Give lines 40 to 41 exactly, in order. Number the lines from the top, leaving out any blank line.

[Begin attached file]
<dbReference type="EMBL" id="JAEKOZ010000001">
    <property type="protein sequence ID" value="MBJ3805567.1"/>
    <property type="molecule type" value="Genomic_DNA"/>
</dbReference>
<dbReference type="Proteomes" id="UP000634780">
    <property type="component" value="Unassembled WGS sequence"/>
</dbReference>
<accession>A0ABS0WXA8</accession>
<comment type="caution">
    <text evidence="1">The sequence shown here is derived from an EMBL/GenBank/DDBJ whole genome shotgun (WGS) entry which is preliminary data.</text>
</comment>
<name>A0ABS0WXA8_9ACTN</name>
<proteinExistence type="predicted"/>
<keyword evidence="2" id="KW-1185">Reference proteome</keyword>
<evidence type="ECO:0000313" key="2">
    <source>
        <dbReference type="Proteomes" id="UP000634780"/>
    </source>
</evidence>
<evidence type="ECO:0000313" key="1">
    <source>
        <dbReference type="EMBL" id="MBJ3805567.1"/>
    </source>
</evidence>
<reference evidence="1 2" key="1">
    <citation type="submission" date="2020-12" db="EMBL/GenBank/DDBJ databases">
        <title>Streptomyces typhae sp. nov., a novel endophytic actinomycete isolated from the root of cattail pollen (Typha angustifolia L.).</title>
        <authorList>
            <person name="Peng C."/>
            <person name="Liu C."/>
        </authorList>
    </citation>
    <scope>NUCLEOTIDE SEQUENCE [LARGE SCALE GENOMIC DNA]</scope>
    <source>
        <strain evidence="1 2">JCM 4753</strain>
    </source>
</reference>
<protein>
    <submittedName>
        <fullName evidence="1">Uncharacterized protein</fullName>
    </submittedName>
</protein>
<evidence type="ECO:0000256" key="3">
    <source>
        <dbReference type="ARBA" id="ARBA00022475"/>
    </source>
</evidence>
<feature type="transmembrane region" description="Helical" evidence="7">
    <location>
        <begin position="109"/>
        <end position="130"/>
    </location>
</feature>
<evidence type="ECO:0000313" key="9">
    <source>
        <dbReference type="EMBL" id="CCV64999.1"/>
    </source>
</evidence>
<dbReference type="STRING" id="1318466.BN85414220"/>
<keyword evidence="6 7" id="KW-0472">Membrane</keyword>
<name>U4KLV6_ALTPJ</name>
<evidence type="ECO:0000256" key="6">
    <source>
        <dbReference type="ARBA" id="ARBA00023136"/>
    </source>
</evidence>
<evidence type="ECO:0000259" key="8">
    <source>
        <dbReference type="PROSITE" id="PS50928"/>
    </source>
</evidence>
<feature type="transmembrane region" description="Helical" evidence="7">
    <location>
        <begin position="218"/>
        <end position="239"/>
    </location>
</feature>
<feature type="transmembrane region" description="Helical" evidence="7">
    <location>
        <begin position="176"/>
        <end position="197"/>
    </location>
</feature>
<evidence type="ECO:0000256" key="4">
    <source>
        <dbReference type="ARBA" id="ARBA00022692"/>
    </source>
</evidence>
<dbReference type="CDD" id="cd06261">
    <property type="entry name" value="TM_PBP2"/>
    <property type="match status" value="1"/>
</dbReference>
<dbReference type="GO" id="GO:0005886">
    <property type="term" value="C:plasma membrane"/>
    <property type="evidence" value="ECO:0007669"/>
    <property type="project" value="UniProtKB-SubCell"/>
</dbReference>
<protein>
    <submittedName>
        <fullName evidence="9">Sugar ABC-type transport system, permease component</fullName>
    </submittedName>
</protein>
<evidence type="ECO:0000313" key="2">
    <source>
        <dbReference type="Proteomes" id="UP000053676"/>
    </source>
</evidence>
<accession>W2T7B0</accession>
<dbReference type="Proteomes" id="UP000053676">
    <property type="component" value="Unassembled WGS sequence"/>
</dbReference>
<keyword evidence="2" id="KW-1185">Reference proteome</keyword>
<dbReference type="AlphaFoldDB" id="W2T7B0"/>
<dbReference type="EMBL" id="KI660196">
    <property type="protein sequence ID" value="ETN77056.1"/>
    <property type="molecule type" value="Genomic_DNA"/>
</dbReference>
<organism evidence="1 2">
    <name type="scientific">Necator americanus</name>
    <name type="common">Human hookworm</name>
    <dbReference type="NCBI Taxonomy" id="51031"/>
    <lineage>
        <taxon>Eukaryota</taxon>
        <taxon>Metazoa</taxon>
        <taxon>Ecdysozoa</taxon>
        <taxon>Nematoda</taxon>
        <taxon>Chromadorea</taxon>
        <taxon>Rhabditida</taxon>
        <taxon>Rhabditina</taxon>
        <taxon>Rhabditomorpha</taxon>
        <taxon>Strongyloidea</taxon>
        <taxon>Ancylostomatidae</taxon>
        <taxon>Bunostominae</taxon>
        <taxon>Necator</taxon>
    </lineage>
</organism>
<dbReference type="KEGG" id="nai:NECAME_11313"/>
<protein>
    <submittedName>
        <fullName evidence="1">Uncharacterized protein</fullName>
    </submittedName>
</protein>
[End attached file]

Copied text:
        <fullName evidence="1">Uncharacterized protein</fullName>
    </submittedName>